Match day is almost upon us. With your rank list submitted and your “top programs” notified, you may feel like there is nothing more you need to do between now and March 14th. This is true for the vast majority of students applying into Emergency Medicine. Unfortunately, on the monday before the match, some applicants will receive an email telling them that they are now part of the scramble (now called the SOAP). As future Emergency Physicians you will create back-up plans as a matter of course. This situation is no different.
If you are of a paranoid disposition, just skip this paragraph and go to the part about what you can do now. If you are still reading - you must want to assess whether there is a realistic chance you are not going to match. The best marker is how many interviews you went on and how many programs you ranked. If you rank eight to ten programs, or more, the likelihood you are not going to match is very, very small. Conversely, if you did interviews only at places you rotated, you are at significantly greater risk. Also, reassuring is the feedback you received from programs. They would not be telling you how much they liked you if you bombed the interview. And if you interviewed well at one program, you were probably on your game most days. The opposite should be worrisome: if no one reached out to you, you could have cause for concern.
So now that I have you adequately worried - what can you do?
You need a plan. And your plan needs a back-up plan.
First, now is the time to decide if all of this will truly be worth the effort in the end. How bad do you want to be an Emergency Physician? There was no scramble last year in all of EM, and very little the years before that. Scrambling to an EM program for a July 1, 2013 position is not a viable plan. You are going to have to do something else for at least a year while you reapply.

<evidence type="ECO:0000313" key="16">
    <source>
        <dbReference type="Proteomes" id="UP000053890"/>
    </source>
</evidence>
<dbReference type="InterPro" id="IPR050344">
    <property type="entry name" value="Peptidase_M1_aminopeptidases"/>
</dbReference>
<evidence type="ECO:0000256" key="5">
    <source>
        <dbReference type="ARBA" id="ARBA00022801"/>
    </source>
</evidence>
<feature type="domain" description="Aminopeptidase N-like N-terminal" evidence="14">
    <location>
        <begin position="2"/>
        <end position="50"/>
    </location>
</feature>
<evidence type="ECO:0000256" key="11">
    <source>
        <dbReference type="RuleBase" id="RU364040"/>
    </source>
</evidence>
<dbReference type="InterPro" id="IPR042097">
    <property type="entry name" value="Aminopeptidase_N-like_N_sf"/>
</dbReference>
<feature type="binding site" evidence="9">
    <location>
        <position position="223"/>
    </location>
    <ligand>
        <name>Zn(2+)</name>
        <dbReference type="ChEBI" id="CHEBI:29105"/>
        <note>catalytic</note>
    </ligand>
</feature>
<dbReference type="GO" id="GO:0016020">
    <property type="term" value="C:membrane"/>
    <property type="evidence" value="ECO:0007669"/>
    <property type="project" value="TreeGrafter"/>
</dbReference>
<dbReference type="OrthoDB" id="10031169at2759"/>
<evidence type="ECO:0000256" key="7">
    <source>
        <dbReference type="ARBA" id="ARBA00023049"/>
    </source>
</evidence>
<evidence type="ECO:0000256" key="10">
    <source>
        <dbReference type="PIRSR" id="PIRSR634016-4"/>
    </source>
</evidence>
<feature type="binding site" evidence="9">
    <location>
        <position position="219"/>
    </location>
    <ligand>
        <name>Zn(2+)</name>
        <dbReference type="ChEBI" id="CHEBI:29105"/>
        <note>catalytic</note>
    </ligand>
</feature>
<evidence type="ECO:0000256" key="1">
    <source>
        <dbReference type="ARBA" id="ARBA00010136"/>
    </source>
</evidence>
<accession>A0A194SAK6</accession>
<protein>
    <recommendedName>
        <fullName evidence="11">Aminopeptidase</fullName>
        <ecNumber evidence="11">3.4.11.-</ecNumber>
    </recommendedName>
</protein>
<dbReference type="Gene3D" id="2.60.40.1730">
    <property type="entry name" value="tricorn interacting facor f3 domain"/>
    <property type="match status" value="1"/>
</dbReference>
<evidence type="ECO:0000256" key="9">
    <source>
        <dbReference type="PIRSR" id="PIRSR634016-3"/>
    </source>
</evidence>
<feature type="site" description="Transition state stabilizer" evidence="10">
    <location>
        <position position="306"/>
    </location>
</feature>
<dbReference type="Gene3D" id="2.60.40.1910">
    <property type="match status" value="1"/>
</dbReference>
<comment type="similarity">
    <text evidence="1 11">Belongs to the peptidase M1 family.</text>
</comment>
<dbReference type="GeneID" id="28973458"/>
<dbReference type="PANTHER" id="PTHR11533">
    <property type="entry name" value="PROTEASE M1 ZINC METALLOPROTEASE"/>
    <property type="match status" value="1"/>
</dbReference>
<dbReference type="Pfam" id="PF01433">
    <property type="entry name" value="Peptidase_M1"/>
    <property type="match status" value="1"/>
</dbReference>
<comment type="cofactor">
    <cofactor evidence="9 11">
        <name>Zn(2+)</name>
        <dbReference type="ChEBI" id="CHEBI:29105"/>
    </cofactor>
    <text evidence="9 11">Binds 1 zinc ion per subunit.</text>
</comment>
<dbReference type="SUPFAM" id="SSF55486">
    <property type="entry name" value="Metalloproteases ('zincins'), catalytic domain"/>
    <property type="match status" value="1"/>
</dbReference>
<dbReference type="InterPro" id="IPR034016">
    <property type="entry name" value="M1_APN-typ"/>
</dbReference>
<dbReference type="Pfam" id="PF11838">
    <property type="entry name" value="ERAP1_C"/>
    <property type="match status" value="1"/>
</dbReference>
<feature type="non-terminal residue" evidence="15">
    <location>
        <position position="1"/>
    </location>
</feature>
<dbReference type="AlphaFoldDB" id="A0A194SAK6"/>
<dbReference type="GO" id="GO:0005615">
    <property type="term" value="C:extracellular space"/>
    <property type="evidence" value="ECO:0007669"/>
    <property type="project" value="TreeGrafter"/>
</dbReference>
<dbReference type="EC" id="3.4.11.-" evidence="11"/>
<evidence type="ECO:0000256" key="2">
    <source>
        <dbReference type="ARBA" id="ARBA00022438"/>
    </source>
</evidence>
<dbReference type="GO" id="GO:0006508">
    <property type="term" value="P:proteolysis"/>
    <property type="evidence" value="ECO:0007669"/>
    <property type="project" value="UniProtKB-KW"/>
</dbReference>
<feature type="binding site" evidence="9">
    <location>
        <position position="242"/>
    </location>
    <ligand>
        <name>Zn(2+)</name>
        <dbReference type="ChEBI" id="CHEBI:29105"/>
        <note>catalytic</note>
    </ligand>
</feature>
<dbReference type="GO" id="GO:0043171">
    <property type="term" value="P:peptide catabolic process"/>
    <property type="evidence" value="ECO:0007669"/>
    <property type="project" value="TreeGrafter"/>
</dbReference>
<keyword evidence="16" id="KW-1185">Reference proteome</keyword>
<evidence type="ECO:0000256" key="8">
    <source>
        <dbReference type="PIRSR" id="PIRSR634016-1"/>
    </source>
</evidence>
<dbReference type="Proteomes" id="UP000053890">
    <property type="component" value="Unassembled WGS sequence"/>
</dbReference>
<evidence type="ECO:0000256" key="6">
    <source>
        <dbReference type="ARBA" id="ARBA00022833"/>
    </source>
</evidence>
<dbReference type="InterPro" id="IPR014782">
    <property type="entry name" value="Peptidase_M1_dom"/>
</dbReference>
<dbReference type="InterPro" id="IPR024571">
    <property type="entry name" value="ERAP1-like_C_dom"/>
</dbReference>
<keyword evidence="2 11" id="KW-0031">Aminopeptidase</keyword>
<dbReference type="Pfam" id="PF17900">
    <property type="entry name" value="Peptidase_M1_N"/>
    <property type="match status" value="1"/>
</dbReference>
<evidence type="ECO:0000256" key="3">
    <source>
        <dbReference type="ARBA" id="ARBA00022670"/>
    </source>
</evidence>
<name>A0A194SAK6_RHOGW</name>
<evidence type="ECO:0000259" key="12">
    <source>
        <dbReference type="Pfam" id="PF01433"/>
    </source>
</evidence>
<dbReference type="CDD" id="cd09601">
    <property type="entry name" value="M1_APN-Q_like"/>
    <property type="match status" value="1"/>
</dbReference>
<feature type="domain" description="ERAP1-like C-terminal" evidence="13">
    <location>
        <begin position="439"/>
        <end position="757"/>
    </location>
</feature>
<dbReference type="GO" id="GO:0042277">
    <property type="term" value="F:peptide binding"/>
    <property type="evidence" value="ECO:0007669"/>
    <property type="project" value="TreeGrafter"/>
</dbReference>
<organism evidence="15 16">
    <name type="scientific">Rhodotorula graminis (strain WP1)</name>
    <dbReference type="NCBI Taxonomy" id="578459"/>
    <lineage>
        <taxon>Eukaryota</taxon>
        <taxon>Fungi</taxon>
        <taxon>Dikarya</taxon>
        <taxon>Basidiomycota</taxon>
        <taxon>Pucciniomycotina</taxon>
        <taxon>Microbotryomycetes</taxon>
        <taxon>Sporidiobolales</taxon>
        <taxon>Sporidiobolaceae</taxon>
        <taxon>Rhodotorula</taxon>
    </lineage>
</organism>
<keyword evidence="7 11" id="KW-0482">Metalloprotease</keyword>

Once you decide that you are willing to do something else for at least a year before starting your EM training, you need to decide what to do with that time. The best thing you can do with that time is gain clinical experience. There are other options but none will enhance your application. Doing a year of research, a popular idea, will not help you gain the kind of clinical skills that will make you an asset to a Residency Program.
Clinical experience is the most reliable way to bolster the inadequacies in your application. Your reapplication needs to address these inadequacies and you are going to have to look better on paper than those applying for the first time. That missing ingredient(s) that gets you the interview could be many different things, and should be discussed with an individual adviser. The most common are boards score, clinical grades, and letters. You are stuck with your grades and scores (unless your step 2 did not make your application). Where you have a real opportunity to improve your application is in your letters.
The next six months should include the pursuit of better letters of recommendations as both a student and intern. As a student you may be able to do another away EM rotation. Preferably at a program that is realistic for your reapplication.
In addition to maximizing the value you get from med student experiences you should choose what you are looking for in the scramble with the same goal of making you a more attractive EM candidate next year.
The absolute best position you can get is one that allows you to rotate early in the ED as an intern, at a hospital with an EM Residency Program. And you need to perform as good or better than the interns who did match there. And you want to get a letter or two from their faculty, so that other programs get to see how good you are.
What kind of position you take is the subject of much debate among program directors. Here are a few of their best points, pro and con:
Transitional pre-lim. year - Diverse exposure that is very applicable to EM. These are becoming less available and probably need to be found in the Match, not the Scramble.
Categorical IM or FP (guaranteed PG2 and 3 spots) - Offers a safe landing if you don’t match on the second try. However, these are less rigorous and generally less impressive to EM Program Directors.
Surgical prelim year - Rigorous and impressive to Program Directors. However, you get treated like a surgical intern for a year and may have trouble getting an early ED rotation, depending on the program.
For all of these, the early ED rotation as an intern, should be part of the negotiation and your decision process.
There are many opinions on which is best but here is mine: being at a hospital with an EM Residency trumps all other considerations. After that, the more clinically challenging, the better. This is your chance to get a leg up on the competition, and build skills that will lead people to say, “I cannot believe that _______ did not match the first time.”
The Match is an imperfect system. Every year, good candidates who will one day be great Emergency Physicians, do not match for a variety of reasons. Not matching does not mean you are not good enough to be an Emergency Physician. It just means you are going to have to work harder to get there.